Heating rates are more strongly influenced by near-infrared than visible reflectance in beetles.
Lu-Yi Wang, Amanda M Franklin, Jay R Black, Devi Stuart-Fox
J Exp Biol | The Company of Biologists | Published : 2021
Adaptations to control heat transfer through the integument are a key component of temperature regulation in animals. However, there remain significant gaps in our understanding of how different optical and morphological properties of the integument affect heating rates. To address these gaps, we examined the effect of reflectivity in both ultraviolet-visible and near-infrared wavelengths, surface micro-sculpturing, effective area (area subjected to illumination) and cuticle thickness on radiative heat gain in jewel beetles (Buprestidae). We measured heating rate using a solar simulator to mimic natural sunlight, a thermal chamber to control the effects of conduction and convection, and opti..View full abstract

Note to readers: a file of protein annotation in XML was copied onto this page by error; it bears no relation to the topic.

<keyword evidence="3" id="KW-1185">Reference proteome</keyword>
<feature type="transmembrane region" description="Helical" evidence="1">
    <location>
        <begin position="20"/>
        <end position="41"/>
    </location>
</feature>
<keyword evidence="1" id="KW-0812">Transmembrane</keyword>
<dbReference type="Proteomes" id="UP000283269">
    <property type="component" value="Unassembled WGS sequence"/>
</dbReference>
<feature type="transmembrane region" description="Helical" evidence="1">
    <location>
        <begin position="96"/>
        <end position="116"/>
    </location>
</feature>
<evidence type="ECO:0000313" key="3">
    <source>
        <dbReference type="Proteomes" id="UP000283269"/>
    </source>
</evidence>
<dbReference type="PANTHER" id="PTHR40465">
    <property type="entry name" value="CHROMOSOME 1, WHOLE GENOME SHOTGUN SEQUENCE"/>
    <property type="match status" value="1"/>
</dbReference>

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Awarded by Australian Research Council